venerdì 10 ottobre 2014

Il "percorso penitenziale", gli omosessuali e il "Dr. No"

(John Thavis) It took a few days, but the proposal of a “penitential path” toward readmission to Communion for divorced and remarried Catholics has arrived at the Synod of Bishops, and sources said the idea has a good deal of support.
The synod’s session Thursday evening dealt in some detail with the proposal, which was outlined last February by Cardinal Walter Kasper. Several synod fathers spoke about it not only in general terms, but outlined how such a process might work.
The “penitential path” presupposes repentance and the sacrament of Reconciliation, and could involve an in-depth reflection on the consequences of the divorce, for example the harm it may have caused children or the other spouse. This type of “examination of conscience” could take the form of a jubilee year of penitence, culminating in readmission to Communion in a communitarian service.
Such an ordo penitentium might be modeled on the practices of the early church, the synod was told. Sources said the idea had its critics in the synod hall, but that they did not appear to be in the majority.
One bishop said a “penitential path” would show the merciful side of the church and respond to the many “walking wounded” who are suffering the effects of both divorce and exclusion from the sacraments.
Before dividing into circoli minores for group discussion, the synod also heard more discussion about streamlining the annulment process, which seems already to have obtained a consensus in this assembly.
This morning, the bishops issued a strongly worded appeal on behalf of families that are suffering from conflicts around the world. They urged particular assistance for Christian families of Syria and Iraq who have been forced to flee “barbarity” and persecution because of their faith.
The prelates also were addressed today by more than 20 lay auditors, who made a number of points:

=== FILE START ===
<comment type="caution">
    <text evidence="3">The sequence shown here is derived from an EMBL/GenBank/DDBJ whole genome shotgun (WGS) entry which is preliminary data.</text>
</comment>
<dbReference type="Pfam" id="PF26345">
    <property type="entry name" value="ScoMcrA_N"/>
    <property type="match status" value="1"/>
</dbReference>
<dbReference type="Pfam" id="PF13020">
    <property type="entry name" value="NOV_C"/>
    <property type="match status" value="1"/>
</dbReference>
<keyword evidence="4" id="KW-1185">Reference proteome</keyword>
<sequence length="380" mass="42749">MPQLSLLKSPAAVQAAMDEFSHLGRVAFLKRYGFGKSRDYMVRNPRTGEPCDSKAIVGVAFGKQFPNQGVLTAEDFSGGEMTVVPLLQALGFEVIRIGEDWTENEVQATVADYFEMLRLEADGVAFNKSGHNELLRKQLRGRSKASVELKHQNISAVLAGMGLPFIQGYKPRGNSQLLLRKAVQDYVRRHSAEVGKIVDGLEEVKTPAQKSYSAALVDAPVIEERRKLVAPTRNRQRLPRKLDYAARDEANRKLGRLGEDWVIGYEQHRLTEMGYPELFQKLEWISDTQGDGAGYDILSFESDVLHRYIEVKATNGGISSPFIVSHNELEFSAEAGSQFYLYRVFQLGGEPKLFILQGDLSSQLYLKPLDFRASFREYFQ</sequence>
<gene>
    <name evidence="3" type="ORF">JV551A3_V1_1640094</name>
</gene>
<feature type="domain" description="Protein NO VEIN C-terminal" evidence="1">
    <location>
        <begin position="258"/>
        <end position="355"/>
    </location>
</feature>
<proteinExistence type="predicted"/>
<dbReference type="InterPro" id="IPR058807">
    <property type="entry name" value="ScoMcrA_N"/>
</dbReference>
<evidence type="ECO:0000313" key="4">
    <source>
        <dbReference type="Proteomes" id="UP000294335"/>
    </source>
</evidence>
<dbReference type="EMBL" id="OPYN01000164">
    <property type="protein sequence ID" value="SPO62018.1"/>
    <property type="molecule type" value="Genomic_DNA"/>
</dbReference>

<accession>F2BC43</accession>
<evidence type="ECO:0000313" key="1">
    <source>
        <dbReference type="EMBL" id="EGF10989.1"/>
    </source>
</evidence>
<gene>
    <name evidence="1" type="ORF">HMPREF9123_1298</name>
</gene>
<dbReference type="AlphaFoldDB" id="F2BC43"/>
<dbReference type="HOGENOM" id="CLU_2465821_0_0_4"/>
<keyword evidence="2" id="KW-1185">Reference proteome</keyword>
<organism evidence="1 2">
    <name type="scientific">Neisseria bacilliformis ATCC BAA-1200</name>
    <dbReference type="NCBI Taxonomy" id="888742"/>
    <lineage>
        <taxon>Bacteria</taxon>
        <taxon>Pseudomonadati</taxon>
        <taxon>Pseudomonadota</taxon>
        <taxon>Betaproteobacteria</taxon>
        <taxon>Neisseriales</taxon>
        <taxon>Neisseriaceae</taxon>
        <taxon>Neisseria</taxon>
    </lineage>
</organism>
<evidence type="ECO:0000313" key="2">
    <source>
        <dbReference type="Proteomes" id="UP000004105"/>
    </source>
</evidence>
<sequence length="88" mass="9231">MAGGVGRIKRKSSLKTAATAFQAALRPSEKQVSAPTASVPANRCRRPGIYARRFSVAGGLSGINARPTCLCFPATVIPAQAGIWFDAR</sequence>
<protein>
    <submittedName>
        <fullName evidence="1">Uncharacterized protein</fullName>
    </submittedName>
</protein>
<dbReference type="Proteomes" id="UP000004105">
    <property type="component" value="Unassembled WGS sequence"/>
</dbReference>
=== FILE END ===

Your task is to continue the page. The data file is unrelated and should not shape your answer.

-- The church has to listen more carefully to lay couples, especially when it comes to sexuality in marriage. At the same time, many of the auditors explicitly defended the teaching of Humanae Vitae, and said the greatest need was for improved education about natural family planning.
-- Young people don’t need theological theories about family life, but above all witness by Christian couples who live the faith daily.
-- The church should show particular attention to widows, orphans and those who have lost family members and need pastoral help to get through tough periods.
For the most part, the couples chosen to address the synod have been from Catholic lay movements, often involved directly in marriage spirituality programs. They have endorsed church teachings, saying sexuality should reflect the “plan of God” and not the consumerist and selfish model of the world. No one doubts their sincerity, but perhaps the synod might have invited some other voices as well.
An Australian couple, Ran and Mavis Pirola, were the exception to the rule when they told the synod the story of friends who had welcomed a son’s gay partner to a Christmas gathering, and suggested the church should show the same welcoming attitude.
Cardinal Raymond Burke, the head of the Apostolic Signature who has become the “Dr. No” of this synod, has now voiced his objections to that approach in an interview with the U.S.-based Lifesite News.
“If homosexual relations are intrinsically disordered, which indeed they are … then what would it mean to grandchildren to have present at a family gathering a family member who is living in a disordered relationship with another person?” Burke said.
Burke said Catholics should not give children the impression that such relationships are alright, “by seeming to condone gravely sinful acts on the part of a family member.”

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